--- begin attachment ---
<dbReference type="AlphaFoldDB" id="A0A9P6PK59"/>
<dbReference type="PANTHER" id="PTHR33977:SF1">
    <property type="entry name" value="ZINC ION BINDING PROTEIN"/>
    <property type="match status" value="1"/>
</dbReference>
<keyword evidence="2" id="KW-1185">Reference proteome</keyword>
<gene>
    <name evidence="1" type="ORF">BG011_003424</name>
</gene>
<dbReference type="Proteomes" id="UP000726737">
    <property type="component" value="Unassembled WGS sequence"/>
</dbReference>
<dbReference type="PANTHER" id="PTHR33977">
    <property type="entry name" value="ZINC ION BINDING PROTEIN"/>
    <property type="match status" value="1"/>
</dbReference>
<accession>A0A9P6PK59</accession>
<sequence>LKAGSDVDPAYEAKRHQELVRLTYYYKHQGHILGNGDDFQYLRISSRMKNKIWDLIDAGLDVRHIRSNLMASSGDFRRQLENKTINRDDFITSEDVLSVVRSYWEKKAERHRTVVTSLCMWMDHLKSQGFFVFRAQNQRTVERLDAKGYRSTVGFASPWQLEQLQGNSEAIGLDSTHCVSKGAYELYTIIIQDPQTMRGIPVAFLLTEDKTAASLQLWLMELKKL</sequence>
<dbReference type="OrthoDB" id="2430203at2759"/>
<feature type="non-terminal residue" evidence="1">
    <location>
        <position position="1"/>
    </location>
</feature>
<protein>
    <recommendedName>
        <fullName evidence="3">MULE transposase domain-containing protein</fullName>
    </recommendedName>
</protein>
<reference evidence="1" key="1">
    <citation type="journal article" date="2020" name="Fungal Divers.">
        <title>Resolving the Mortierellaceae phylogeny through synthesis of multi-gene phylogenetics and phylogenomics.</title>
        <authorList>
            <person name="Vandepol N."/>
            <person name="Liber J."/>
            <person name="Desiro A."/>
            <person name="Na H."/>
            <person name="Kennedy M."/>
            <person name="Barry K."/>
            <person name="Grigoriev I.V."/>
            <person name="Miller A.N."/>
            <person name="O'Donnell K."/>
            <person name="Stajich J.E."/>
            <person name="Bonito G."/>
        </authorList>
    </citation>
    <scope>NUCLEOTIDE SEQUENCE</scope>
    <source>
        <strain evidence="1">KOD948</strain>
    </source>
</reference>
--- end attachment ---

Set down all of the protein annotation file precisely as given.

<dbReference type="AlphaFoldDB" id="A0A9P6PK59"/>
<dbReference type="PANTHER" id="PTHR33977:SF1">
    <property type="entry name" value="ZINC ION BINDING PROTEIN"/>
    <property type="match status" value="1"/>
</dbReference>
<keyword evidence="2" id="KW-1185">Reference proteome</keyword>
<gene>
    <name evidence="1" type="ORF">BG011_003424</name>
</gene>
<dbReference type="Proteomes" id="UP000726737">
    <property type="component" value="Unassembled WGS sequence"/>
</dbReference>
<dbReference type="PANTHER" id="PTHR33977">
    <property type="entry name" value="ZINC ION BINDING PROTEIN"/>
    <property type="match status" value="1"/>
</dbReference>
<accession>A0A9P6PK59</accession>
<sequence>LKAGSDVDPAYEAKRHQELVRLTYYYKHQGHILGNGDDFQYLRISSRMKNKIWDLIDAGLDVRHIRSNLMASSGDFRRQLENKTINRDDFITSEDVLSVVRSYWEKKAERHRTVVTSLCMWMDHLKSQGFFVFRAQNQRTVERLDAKGYRSTVGFASPWQLEQLQGNSEAIGLDSTHCVSKGAYELYTIIIQDPQTMRGIPVAFLLTEDKTAASLQLWLMELKKL</sequence>
<dbReference type="OrthoDB" id="2430203at2759"/>
<feature type="non-terminal residue" evidence="1">
    <location>
        <position position="1"/>
    </location>
</feature>
<protein>
    <recommendedName>
        <fullName evidence="3">MULE transposase domain-containing protein</fullName>
    </recommendedName>
</protein>
<reference evidence="1" key="1">
    <citation type="journal article" date="2020" name="Fungal Divers.">
        <title>Resolving the Mortierellaceae phylogeny through synthesis of multi-gene phylogenetics and phylogenomics.</title>
        <authorList>
            <person name="Vandepol N."/>
            <person name="Liber J."/>
            <person name="Desiro A."/>
            <person name="Na H."/>
            <person name="Kennedy M."/>
            <person name="Barry K."/>
            <person name="Grigoriev I.V."/>
            <person name="Miller A.N."/>
            <person name="O'Donnell K."/>
            <person name="Stajich J.E."/>
            <person name="Bonito G."/>
        </authorList>
    </citation>
    <scope>NUCLEOTIDE SEQUENCE</scope>
    <source>
        <strain evidence="1">KOD948</strain>
    </source>
</reference>